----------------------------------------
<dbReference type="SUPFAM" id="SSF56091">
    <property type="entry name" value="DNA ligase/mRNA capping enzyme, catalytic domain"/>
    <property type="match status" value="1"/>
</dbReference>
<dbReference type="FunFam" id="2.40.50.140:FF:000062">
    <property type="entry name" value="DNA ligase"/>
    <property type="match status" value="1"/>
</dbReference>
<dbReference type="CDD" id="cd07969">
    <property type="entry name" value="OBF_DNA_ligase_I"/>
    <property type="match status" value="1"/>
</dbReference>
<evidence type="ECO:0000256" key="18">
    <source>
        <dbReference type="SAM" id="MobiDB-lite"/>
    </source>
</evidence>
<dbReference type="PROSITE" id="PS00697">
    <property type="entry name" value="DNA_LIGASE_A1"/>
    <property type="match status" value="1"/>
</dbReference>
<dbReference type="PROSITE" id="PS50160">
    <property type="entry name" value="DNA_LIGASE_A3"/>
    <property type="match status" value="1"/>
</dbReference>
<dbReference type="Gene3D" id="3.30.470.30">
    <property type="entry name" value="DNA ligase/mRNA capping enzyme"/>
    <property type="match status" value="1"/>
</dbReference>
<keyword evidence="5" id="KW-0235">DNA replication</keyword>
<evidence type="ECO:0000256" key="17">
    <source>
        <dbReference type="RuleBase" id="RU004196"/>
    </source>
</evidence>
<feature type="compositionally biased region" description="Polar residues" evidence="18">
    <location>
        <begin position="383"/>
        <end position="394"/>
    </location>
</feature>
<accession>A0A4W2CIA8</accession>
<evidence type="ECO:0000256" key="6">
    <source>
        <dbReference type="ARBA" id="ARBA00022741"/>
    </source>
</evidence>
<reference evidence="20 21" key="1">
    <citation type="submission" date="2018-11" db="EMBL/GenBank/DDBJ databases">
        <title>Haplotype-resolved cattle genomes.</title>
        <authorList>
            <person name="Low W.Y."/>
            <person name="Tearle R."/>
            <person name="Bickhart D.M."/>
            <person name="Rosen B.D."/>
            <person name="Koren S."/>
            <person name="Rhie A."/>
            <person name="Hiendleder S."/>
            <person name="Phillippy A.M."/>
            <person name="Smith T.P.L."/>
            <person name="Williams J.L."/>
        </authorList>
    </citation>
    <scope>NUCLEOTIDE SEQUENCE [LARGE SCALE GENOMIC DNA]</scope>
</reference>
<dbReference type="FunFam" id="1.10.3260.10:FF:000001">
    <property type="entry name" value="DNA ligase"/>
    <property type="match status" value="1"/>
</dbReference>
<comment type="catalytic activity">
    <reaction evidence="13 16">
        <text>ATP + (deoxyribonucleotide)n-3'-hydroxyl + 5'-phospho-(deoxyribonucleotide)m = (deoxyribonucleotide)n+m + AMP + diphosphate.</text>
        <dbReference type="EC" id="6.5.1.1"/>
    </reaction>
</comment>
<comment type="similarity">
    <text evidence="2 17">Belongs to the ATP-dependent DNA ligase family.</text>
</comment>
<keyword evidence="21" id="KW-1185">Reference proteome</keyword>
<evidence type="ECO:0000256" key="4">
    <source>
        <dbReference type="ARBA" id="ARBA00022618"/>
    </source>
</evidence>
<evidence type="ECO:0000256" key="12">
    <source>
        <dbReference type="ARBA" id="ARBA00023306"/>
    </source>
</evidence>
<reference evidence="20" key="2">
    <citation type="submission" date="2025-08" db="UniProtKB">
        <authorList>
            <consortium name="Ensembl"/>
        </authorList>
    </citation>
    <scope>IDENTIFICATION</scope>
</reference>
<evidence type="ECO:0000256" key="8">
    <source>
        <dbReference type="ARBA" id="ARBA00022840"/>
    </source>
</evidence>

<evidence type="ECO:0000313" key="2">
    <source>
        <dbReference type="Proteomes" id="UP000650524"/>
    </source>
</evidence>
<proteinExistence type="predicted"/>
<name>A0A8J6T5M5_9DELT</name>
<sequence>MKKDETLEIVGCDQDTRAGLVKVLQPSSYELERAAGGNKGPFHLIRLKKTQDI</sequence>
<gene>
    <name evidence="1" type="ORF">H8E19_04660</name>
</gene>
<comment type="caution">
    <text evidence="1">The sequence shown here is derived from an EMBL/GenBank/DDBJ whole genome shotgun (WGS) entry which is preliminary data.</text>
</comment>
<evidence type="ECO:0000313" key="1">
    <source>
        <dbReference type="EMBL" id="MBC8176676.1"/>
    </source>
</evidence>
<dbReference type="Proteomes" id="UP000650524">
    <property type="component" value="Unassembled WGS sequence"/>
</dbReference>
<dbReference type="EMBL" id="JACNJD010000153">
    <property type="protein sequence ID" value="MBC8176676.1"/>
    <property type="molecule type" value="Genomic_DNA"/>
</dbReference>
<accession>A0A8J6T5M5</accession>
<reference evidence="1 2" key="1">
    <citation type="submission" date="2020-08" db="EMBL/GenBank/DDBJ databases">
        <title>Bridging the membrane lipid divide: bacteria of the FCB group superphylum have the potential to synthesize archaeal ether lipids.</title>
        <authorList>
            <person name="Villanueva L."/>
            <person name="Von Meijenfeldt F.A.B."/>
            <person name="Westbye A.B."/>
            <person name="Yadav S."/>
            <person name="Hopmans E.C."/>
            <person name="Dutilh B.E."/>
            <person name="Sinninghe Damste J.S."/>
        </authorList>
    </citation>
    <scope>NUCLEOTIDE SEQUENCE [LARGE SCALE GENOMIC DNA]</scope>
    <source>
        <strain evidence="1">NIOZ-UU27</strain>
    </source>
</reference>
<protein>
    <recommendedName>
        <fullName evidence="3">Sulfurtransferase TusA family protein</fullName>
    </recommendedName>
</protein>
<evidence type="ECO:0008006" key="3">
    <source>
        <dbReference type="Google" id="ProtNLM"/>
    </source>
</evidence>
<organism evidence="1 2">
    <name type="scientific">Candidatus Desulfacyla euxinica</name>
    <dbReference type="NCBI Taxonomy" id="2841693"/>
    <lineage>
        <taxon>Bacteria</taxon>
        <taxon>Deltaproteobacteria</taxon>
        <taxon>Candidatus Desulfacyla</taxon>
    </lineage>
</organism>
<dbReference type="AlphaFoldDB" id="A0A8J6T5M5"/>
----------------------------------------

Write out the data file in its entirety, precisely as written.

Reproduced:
<dbReference type="SUPFAM" id="SSF56091">
    <property type="entry name" value="DNA ligase/mRNA capping enzyme, catalytic domain"/>
    <property type="match status" value="1"/>
</dbReference>
<dbReference type="FunFam" id="2.40.50.140:FF:000062">
    <property type="entry name" value="DNA ligase"/>
    <property type="match status" value="1"/>
</dbReference>
<dbReference type="CDD" id="cd07969">
    <property type="entry name" value="OBF_DNA_ligase_I"/>
    <property type="match status" value="1"/>
</dbReference>
<evidence type="ECO:0000256" key="18">
    <source>
        <dbReference type="SAM" id="MobiDB-lite"/>
    </source>
</evidence>
<dbReference type="PROSITE" id="PS00697">
    <property type="entry name" value="DNA_LIGASE_A1"/>
    <property type="match status" value="1"/>
</dbReference>
<dbReference type="PROSITE" id="PS50160">
    <property type="entry name" value="DNA_LIGASE_A3"/>
    <property type="match status" value="1"/>
</dbReference>
<dbReference type="Gene3D" id="3.30.470.30">
    <property type="entry name" value="DNA ligase/mRNA capping enzyme"/>
    <property type="match status" value="1"/>
</dbReference>
<keyword evidence="5" id="KW-0235">DNA replication</keyword>
<evidence type="ECO:0000256" key="17">
    <source>
        <dbReference type="RuleBase" id="RU004196"/>
    </source>
</evidence>
<feature type="compositionally biased region" description="Polar residues" evidence="18">
    <location>
        <begin position="383"/>
        <end position="394"/>
    </location>
</feature>
<accession>A0A4W2CIA8</accession>
<evidence type="ECO:0000256" key="6">
    <source>
        <dbReference type="ARBA" id="ARBA00022741"/>
    </source>
</evidence>
<reference evidence="20 21" key="1">
    <citation type="submission" date="2018-11" db="EMBL/GenBank/DDBJ databases">
        <title>Haplotype-resolved cattle genomes.</title>
        <authorList>
            <person name="Low W.Y."/>
            <person name="Tearle R."/>
            <person name="Bickhart D.M."/>
            <person name="Rosen B.D."/>
            <person name="Koren S."/>
            <person name="Rhie A."/>
            <person name="Hiendleder S."/>
            <person name="Phillippy A.M."/>
            <person name="Smith T.P.L."/>
            <person name="Williams J.L."/>
        </authorList>
    </citation>
    <scope>NUCLEOTIDE SEQUENCE [LARGE SCALE GENOMIC DNA]</scope>
</reference>
<dbReference type="FunFam" id="1.10.3260.10:FF:000001">
    <property type="entry name" value="DNA ligase"/>
    <property type="match status" value="1"/>
</dbReference>
<comment type="catalytic activity">
    <reaction evidence="13 16">
        <text>ATP + (deoxyribonucleotide)n-3'-hydroxyl + 5'-phospho-(deoxyribonucleotide)m = (deoxyribonucleotide)n+m + AMP + diphosphate.</text>
        <dbReference type="EC" id="6.5.1.1"/>
    </reaction>
</comment>
<comment type="similarity">
    <text evidence="2 17">Belongs to the ATP-dependent DNA ligase family.</text>
</comment>
<keyword evidence="21" id="KW-1185">Reference proteome</keyword>
<evidence type="ECO:0000256" key="4">
    <source>
        <dbReference type="ARBA" id="ARBA00022618"/>
    </source>
</evidence>
<evidence type="ECO:0000256" key="12">
    <source>
        <dbReference type="ARBA" id="ARBA00023306"/>
    </source>
</evidence>
<reference evidence="20" key="2">
    <citation type="submission" date="2025-08" db="UniProtKB">
        <authorList>
            <consortium name="Ensembl"/>
        </authorList>
    </citation>
    <scope>IDENTIFICATION</scope>
</reference>
<evidence type="ECO:0000256" key="8">
    <source>
        <dbReference type="ARBA" id="ARBA00022840"/>
    </source>
</evidence>

<evidence type="ECO:0000313" key="2">
    <source>
        <dbReference type="Proteomes" id="UP000650524"/>
    </source>
</evidence>
<proteinExistence type="predicted"/>
<name>A0A8J6T5M5_9DELT</name>
<sequence>MKKDETLEIVGCDQDTRAGLVKVLQPSSYELERAAGGNKGPFHLIRLKKTQDI</sequence>
<gene>
    <name evidence="1" type="ORF">H8E19_04660</name>
</gene>
<comment type="caution">
    <text evidence="1">The sequence shown here is derived from an EMBL/GenBank/DDBJ whole genome shotgun (WGS) entry which is preliminary data.</text>
</comment>
<evidence type="ECO:0000313" key="1">
    <source>
        <dbReference type="EMBL" id="MBC8176676.1"/>
    </source>
</evidence>
<dbReference type="Proteomes" id="UP000650524">
    <property type="component" value="Unassembled WGS sequence"/>
</dbReference>
<dbReference type="EMBL" id="JACNJD010000153">
    <property type="protein sequence ID" value="MBC8176676.1"/>
    <property type="molecule type" value="Genomic_DNA"/>
</dbReference>
<accession>A0A8J6T5M5</accession>
<reference evidence="1 2" key="1">
    <citation type="submission" date="2020-08" db="EMBL/GenBank/DDBJ databases">
        <title>Bridging the membrane lipid divide: bacteria of the FCB group superphylum have the potential to synthesize archaeal ether lipids.</title>
        <authorList>
            <person name="Villanueva L."/>
            <person name="Von Meijenfeldt F.A.B."/>
            <person name="Westbye A.B."/>
            <person name="Yadav S."/>
            <person name="Hopmans E.C."/>
            <person name="Dutilh B.E."/>
            <person name="Sinninghe Damste J.S."/>
        </authorList>
    </citation>
    <scope>NUCLEOTIDE SEQUENCE [LARGE SCALE GENOMIC DNA]</scope>
    <source>
        <strain evidence="1">NIOZ-UU27</strain>
    </source>
</reference>
<protein>
    <recommendedName>
        <fullName evidence="3">Sulfurtransferase TusA family protein</fullName>
    </recommendedName>
</protein>
<evidence type="ECO:0008006" key="3">
    <source>
        <dbReference type="Google" id="ProtNLM"/>
    </source>
</evidence>
<organism evidence="1 2">
    <name type="scientific">Candidatus Desulfacyla euxinica</name>
    <dbReference type="NCBI Taxonomy" id="2841693"/>
    <lineage>
        <taxon>Bacteria</taxon>
        <taxon>Deltaproteobacteria</taxon>
        <taxon>Candidatus Desulfacyla</taxon>
    </lineage>
</organism>
<dbReference type="AlphaFoldDB" id="A0A8J6T5M5"/>